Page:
Ouidah sadly also has a strong history in the slave trade.  Much like the Cape Coast in Ghana Europeans traded with the local kingdom here for slaves, usually Africans from other tribes captured by the Dahomey empire in war.  To supply more and more slaves the Dahomey empire simply had more and more wars with their neighbours to capture people.  This trade lasted for 400 years.  We went for a stroll one late afternoon down to a memorial for the slaves and were quickly pounced on by three young local men who wanted to act as tourist guides.  A much better deal than simply being mugged. They took us around a few of the statues that have been erected in commemoration to the dead slaves and those that returned.  Then they asked if we wanted to see a Voodoo ceremony that was starting now.  Why not?

We went through a doorway to a dirt-floored outdoor verandah with a tin roof, a small courtyard attached to a couple of small rooms made from grey-coloured bricks.  Assembled here were a group of young men with drums.  In the room were some old men and a group of women.  Ominously there was a goat tied to a pole.  Libations were poured of some local gin of which Sarah and I partook.  It was a decent drop.  Then the drumming began in fits and starts while they searched for the rhythm they wanted.  It was a complex beat which sounded random at times but settled on a rhythm which gave a trance-like air to the proceedings.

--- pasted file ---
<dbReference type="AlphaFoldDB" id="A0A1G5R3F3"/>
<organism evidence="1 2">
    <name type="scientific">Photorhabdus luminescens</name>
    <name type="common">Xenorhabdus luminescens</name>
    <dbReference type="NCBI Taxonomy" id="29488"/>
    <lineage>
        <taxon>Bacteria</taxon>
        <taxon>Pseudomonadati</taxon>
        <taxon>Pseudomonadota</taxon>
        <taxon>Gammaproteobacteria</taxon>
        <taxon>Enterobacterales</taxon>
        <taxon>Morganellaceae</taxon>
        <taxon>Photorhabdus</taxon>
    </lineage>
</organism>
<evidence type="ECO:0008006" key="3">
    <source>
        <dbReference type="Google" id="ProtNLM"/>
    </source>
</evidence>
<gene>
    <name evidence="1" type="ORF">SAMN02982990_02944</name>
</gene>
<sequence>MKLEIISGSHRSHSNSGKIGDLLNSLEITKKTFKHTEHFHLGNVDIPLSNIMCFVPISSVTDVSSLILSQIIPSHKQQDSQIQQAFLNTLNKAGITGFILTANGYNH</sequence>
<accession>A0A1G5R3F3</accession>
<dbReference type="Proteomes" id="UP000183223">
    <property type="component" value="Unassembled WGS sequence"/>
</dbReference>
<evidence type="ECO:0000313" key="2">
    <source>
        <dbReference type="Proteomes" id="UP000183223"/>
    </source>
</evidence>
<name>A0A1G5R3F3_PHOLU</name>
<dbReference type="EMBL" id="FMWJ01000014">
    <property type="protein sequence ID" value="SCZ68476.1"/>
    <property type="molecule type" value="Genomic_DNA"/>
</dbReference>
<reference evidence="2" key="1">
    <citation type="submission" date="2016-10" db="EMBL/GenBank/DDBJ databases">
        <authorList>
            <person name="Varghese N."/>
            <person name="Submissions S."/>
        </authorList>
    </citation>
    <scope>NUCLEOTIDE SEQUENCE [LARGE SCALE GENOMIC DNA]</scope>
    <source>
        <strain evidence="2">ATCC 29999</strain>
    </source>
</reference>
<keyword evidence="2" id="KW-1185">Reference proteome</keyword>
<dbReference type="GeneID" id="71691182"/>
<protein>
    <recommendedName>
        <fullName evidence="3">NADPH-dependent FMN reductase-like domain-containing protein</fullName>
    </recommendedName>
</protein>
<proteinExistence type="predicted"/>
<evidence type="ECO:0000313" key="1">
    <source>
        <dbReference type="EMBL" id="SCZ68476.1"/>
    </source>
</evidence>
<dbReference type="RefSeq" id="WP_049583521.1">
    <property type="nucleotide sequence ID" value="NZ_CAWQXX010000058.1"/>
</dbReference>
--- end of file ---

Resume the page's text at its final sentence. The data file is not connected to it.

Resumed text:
The goat was taken inside to have leaves stuffed in its mouth.  Two men then brought it out.  One of the men held its hind legs while the second man gripped its head with one hand, knife held in the other. Even though the small goat had its mouth clamped shut sounds like muffled screams still escaped.  The killing was totally botched.  The knife was nowhere near sharp enough, more like a steak knife that one equipped for the task of killing an animal.  The man sawed into the goats throat like you would cut a tough piece of steak.  The goat struggled as blood dripped out of its neck into a waiting bowl.  Soon it struggled less and was abandoned on the ground but it was obviously not dead.  It twitched a few more times, making movements as though it was running in its sleep.  The old woman who had manned the bowl wiped her bloody fingers on the goats fur.  Meanwhile a chicken had been killed and was placed under the front legs of the prostrate goat.  The man who had cut the goat’s throat wiped the blade clean on it as well.  One man tried to break the goats neck by twisting it around but this didn’t seem to kill it either. Eventually one of the old men sitting with the drummers got fed up with the ineptitude and signalled for the goat to be taken away and killed properly.  It was then tossed back out into the courtyard dust where the old woman picked it up by the head and draped it over her shoulders.  With her goat cape in place she led the procession of dancing women around the courtyard.  The blood from the goat had been poured into something near the drummers, presumably the fetish statue in whose honour the sacrifice had been made.  The drumming continued along with the chanting and dancing of the women.  It was an intense experience for Sarah and I, especially as it had been unexpected.  It was upsetting to see an animal suffering like that but as meat eaters it would be hypocritical to criticise the sacrifice itself.  Sarah might be more inclined to become vegetarian when we get back to Sydney.  I just think that if you’re going to kill an animal, at least do it properly to cause the least suffering possible.